Upon bringing an English Mastiff home, he instantly becomes a huge part of the family. As much as we want to spend a lot of time watching him grow, the demand for work and other activities needs to be tended to and that means temporary separation from our buddy.
Generally, you can leave your English Mastiff alone for a maximum of four hours. This will vary individually since each dog has different levels of social needs. Some have also been trained to cope with being alone at home while others still struggle to spend the day all by themselves.
With lots of daily responsibilities we need to deal with, it is okay to leave our dog at home. But how long is too long? That and other more questions will be answered by this article.
Does the English Mastiff Ever Feel Lonely?
Yes, he does. Just like any other dog breed, this English Mastiff craves company and interaction. He’s a descendant of the great wolf and along with this fact is his pack instinct. He does well if there’s a second dog in the family or a cat who’s friendly enough to play with him if you have to go out often for work or other errands.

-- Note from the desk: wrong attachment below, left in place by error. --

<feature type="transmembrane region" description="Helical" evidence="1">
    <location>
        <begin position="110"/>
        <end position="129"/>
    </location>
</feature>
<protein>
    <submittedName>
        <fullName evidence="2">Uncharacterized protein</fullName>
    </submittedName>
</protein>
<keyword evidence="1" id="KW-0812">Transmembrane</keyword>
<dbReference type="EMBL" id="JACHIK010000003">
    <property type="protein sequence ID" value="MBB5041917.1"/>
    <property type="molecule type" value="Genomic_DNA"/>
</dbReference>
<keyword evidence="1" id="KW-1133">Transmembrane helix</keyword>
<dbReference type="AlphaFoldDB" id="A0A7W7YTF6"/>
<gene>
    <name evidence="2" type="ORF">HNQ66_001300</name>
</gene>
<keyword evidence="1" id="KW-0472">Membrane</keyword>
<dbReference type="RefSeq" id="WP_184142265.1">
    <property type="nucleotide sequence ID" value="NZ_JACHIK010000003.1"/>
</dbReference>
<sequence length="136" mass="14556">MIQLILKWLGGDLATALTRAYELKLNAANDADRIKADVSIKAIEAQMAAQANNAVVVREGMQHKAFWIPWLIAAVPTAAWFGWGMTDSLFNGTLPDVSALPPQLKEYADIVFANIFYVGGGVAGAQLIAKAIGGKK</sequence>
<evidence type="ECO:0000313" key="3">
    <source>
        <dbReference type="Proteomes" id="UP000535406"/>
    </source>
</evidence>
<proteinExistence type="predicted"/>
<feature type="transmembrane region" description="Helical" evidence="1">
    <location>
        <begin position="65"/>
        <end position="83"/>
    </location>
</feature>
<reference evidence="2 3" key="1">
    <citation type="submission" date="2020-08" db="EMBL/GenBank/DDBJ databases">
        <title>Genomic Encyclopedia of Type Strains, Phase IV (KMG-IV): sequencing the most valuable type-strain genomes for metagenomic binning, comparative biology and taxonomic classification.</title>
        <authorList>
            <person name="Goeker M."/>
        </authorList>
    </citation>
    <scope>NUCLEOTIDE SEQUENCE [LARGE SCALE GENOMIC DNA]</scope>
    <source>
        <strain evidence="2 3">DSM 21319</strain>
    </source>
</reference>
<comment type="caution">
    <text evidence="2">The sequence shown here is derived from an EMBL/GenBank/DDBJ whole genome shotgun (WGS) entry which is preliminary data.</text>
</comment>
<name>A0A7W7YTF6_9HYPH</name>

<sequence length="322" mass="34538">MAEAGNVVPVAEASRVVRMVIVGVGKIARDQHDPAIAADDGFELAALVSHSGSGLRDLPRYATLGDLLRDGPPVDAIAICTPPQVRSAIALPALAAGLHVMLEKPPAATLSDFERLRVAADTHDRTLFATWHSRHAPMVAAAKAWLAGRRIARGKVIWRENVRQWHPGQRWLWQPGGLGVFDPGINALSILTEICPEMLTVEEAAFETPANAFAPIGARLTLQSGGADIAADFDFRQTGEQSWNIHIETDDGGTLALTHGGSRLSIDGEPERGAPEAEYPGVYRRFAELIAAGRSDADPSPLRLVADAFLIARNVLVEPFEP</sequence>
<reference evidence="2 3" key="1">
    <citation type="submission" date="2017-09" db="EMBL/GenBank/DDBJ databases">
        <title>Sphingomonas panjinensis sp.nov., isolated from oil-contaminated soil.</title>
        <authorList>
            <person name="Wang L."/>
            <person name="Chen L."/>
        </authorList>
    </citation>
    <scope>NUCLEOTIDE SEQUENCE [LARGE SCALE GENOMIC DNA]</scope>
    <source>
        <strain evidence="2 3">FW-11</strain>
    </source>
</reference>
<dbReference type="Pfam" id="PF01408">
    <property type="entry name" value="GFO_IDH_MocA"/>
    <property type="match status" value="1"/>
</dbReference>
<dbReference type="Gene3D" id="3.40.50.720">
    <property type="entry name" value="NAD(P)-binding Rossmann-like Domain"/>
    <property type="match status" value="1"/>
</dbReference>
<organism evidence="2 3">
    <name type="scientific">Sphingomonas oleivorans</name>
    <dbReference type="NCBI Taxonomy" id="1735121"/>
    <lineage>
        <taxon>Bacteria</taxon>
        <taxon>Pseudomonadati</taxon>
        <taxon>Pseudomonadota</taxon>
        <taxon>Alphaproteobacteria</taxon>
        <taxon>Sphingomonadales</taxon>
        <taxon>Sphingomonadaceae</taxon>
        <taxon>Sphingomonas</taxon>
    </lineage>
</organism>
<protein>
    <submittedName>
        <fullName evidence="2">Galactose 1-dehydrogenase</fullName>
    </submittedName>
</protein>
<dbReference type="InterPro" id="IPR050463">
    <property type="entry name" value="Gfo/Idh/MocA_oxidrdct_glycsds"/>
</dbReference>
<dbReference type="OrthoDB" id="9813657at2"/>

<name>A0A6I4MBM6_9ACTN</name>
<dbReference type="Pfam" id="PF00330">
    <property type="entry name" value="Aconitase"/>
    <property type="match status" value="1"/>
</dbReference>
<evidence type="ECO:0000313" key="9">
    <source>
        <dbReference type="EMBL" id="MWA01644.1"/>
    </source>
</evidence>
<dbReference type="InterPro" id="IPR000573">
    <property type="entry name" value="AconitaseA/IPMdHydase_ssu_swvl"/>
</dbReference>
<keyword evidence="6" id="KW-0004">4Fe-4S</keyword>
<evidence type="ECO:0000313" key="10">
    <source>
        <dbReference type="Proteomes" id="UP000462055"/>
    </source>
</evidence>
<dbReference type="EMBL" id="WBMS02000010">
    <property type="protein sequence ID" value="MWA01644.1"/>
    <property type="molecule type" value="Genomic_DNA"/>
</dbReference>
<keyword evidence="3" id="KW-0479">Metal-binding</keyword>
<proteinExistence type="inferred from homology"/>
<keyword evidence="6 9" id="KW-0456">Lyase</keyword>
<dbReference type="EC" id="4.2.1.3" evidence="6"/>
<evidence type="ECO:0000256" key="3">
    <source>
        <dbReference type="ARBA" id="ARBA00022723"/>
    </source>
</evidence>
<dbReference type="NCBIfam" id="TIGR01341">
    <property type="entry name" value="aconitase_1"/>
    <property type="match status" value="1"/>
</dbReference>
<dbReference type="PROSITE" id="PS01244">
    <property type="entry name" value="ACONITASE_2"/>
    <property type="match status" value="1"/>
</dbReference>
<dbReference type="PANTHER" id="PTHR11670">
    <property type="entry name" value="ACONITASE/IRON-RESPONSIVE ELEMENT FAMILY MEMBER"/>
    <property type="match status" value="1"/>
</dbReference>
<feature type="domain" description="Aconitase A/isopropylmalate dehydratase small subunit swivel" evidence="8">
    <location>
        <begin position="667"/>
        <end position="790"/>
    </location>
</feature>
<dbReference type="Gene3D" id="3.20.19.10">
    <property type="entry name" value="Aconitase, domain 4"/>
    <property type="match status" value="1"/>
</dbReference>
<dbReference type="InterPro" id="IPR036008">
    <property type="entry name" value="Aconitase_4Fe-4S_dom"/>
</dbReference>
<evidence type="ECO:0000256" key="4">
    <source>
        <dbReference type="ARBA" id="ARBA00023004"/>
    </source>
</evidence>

One thing to also know about this Mastiff breed is that he’s extremely sensitive despite his tough history. He can’t stand being ignored or treated as a nobody. Just like humans, he’s extremely social, and being deprived of an opportunity to interact with others will lead to serious problems in the future.
What Happens if I Leave Him Alone for Too Long?
If he’s been feeling bored frequently and nothing is done to address this, signs and symptoms of anxiety will start showing.
Ever heard of dogs going destructive mode when they are left alone? That could eventually become a concern, especially if the habit gets worse and uncontrollable. You can take this as a cry for help and such an event should never be dismissed.
Becoming bored and alone for extreme lengths of time can upset your English Mastiff. Know that this dog will also know how it feels to miss someone dearly, especially those with whom he’s attached the most. He can’t do much as a dog since there are no tasks left for him to do. All he can ever execute is to stare blankly on the walls of the house, eat, sleep, and repeat.
This kind of lifestyle can be detrimental mentally and physically for your English Mastiff buddy. Usually, this can result in the following:
- Lots of sleep
- Overgrooming (It could result in sore patches)
- Barking and howling for no reason
- Chewing on furniture